Frisco showcases art with a conscience this weekend at the fourth annual Downtown Frisco Green Art Festival, where local and visiting artists from around the nation will congregate to display and discuss their eco-friendly and awareness-raising pieces. Last year, upwards of 20,000 visitors attended the free open air event, both to shop for artwork and to be a part of something bigger in the process.
"What makes my art green is the process by which each of my prints are assembled," said wine country photographer Bob Wyckoff, describing himself as a "serious amateur photographer with a passion for great wine." His work focuses on Northern Sonoma County, home to Pinot Noir, Zinfandel and Cabernet Sauvignons.
"I use an environmentally friendly framing process in which I fuse my prints to either 100 percent recycled wood fiber or recyclable aluminum. Each print is fused with a formaldehyde free adhesive," he said. The process eliminates the need for glass over the print.
"This eco-friendly framing process has inspired some of my fellow photographers to be mindful of the systems and components they use to assemble their work as well," said Wyckoff, whose work was well received at last year's festival. "My commitment to sustainability with minimal environmental impact adds to the beauty of my photography." If the wine country photos make you thirsty, the artist is also happy to suggest a bottle of wine from the region.
Jewelry artist Kate Baer lives off the grid in a straw bale house at the headwaters of the Buffalo National River in the Ozarks. Her nature-themed pieces, which often use fossils "as reminders of life's impermanence," are created with carefully chosen materials such as certified conflict-free diamonds and recycled silver.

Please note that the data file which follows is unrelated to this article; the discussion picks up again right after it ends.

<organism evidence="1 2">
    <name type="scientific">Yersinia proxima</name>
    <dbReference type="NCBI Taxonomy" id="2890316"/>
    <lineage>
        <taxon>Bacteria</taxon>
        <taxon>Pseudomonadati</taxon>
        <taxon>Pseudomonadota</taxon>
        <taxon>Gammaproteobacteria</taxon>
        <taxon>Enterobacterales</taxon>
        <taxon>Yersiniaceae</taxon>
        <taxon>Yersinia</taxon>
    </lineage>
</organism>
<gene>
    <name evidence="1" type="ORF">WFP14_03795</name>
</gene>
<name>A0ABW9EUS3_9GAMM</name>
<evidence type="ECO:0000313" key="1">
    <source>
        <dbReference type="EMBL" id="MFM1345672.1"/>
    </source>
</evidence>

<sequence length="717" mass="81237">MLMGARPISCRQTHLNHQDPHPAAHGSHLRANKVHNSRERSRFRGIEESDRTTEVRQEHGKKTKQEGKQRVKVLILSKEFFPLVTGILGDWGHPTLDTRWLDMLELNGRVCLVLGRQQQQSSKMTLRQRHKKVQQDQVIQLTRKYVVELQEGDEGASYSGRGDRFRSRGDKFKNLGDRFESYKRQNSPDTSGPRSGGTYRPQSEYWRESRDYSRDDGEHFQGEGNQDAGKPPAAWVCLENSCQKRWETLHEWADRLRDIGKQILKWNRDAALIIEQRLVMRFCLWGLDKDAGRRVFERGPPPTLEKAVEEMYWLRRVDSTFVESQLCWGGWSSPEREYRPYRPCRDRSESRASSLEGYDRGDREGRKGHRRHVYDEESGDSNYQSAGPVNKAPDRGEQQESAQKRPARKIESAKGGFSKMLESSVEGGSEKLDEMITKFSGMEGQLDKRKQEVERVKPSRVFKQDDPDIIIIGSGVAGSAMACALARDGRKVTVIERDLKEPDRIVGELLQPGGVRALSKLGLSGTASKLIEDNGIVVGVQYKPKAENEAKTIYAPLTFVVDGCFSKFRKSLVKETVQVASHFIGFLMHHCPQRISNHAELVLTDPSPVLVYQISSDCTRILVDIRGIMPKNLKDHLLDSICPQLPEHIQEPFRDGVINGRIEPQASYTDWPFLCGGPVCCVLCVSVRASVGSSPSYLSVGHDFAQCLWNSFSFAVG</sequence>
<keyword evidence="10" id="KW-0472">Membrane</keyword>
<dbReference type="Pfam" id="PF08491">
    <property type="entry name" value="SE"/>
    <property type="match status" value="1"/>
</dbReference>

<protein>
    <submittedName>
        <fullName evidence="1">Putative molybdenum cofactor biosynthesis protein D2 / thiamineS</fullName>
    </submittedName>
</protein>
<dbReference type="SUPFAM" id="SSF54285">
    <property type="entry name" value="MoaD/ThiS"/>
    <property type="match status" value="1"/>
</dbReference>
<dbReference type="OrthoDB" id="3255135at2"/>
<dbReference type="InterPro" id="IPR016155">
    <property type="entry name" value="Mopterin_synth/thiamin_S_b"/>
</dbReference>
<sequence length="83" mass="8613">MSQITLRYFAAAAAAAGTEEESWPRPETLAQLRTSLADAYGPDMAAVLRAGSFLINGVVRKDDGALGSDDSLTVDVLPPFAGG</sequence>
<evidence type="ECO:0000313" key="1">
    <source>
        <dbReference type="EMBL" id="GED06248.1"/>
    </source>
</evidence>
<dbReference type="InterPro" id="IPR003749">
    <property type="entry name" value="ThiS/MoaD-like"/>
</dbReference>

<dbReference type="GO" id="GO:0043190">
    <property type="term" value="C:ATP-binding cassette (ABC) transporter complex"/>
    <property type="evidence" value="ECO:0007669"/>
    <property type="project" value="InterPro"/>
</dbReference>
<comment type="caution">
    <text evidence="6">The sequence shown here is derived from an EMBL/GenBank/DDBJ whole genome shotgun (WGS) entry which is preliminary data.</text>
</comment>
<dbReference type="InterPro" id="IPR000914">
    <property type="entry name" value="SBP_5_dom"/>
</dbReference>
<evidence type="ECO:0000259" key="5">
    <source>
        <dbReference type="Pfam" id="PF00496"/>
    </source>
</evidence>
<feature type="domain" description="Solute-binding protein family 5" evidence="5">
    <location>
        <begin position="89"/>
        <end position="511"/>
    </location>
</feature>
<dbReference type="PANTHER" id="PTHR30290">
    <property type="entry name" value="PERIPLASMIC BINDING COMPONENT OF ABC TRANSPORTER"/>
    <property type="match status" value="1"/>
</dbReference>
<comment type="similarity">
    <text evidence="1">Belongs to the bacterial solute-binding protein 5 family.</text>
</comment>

"I think art is a great medium for changing consciousness because it affects people at a visceral level, which seems to really motivate action more than the facts and figures do," Baer said.
"I hope that my photos inspire and encourage respect for the environment and environmentally friendly practices so that these magnificent places can remain for future generations to enjoy," said local Frisco photographer Todd Powell, who incorporates numerous green practices into his work, including printing on acid-free, archival cotton or bamboo fiber paper, "made under strict guidelines for sustainable resources prohibiting the conversion of forests for industrial use and the use of hazardous chemicals in the manufacturing process." He uses 100 percent cotton-based matt boards to finish his work and now offers framing materials made from recycled wood waste in addition to reusing packing and shipping materials and other scraps.
"The new tools and techniques afforded by the changes in photography processes over the last decade ultimately are helping out in the greening of photography compared to when I began experimenting with photography in the 1970s," said Powell.
Last year, the artists were very happy to have an avenue through which to draw attention to their eco-friendly practices, show coordinator Helayne Stilling said. The festival is organized by Howard Alan Events, which also puts on Frisco's Main Street to the Rockies art festival in August.
South Dakota-based artist Gail Heilmann , who creates porcelain "pieces for serving food artistically," is a recent convert to the idea of green art. Her newest collection features reused silverware, to which she adds clay adornments. "You have inspired me," she told the show's promoters.
For more green art inspiration, check out the Downtown Frisco Green Art Festival this Saturday and Sunday from 10 a.m. to 5 p.m. Admission is free and pieces range from $25 earrings to $30,000 life-sized metal sculptures.